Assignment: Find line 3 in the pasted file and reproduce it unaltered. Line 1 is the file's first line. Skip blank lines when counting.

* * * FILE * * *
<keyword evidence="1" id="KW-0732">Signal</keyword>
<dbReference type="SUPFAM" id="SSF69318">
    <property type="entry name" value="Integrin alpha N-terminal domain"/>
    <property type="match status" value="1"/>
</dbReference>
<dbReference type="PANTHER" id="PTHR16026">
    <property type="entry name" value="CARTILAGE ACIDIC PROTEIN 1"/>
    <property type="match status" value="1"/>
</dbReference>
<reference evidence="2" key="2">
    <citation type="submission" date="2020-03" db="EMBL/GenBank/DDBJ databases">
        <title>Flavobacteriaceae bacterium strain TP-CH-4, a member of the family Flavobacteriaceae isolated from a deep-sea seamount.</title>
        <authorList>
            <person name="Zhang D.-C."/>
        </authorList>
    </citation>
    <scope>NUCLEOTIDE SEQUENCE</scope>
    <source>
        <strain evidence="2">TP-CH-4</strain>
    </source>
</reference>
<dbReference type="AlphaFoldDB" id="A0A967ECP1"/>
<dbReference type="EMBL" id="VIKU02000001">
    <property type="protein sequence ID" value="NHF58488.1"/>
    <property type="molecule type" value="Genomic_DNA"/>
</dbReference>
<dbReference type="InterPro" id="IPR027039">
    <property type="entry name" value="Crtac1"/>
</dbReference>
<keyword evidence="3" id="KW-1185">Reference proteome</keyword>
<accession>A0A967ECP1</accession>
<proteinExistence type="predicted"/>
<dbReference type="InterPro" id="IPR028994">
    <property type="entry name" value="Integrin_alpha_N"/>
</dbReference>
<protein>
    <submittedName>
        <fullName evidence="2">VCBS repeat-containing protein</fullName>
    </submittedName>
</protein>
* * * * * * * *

    <property type="entry name" value="Integrin alpha N-terminal domain"/>